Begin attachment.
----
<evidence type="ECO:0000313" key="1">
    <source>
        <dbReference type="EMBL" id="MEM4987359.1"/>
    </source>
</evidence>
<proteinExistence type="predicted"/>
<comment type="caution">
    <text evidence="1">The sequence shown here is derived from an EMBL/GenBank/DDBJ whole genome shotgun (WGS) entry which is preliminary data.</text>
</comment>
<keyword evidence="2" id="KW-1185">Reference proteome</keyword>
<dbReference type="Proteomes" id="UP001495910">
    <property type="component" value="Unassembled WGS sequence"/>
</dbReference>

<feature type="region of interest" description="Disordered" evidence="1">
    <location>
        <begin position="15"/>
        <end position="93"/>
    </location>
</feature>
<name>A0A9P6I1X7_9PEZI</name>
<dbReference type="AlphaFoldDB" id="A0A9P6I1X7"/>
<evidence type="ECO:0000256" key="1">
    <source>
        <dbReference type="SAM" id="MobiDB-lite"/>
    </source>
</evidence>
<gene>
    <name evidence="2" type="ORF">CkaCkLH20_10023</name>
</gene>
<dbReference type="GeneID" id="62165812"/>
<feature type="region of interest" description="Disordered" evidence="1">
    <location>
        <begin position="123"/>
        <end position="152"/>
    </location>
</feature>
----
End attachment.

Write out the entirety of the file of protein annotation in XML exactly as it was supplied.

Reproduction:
<evidence type="ECO:0000313" key="1">
    <source>
        <dbReference type="EMBL" id="MEM4987359.1"/>
    </source>
</evidence>
<proteinExistence type="predicted"/>
<comment type="caution">
    <text evidence="1">The sequence shown here is derived from an EMBL/GenBank/DDBJ whole genome shotgun (WGS) entry which is preliminary data.</text>
</comment>
<keyword evidence="2" id="KW-1185">Reference proteome</keyword>
<dbReference type="Proteomes" id="UP001495910">
    <property type="component" value="Unassembled WGS sequence"/>
</dbReference>

<feature type="region of interest" description="Disordered" evidence="1">
    <location>
        <begin position="15"/>
        <end position="93"/>
    </location>
</feature>
<name>A0A9P6I1X7_9PEZI</name>
<dbReference type="AlphaFoldDB" id="A0A9P6I1X7"/>
<evidence type="ECO:0000256" key="1">
    <source>
        <dbReference type="SAM" id="MobiDB-lite"/>
    </source>
</evidence>
<gene>
    <name evidence="2" type="ORF">CkaCkLH20_10023</name>
</gene>
<dbReference type="GeneID" id="62165812"/>
<feature type="region of interest" description="Disordered" evidence="1">
    <location>
        <begin position="123"/>
        <end position="152"/>
    </location>
</feature>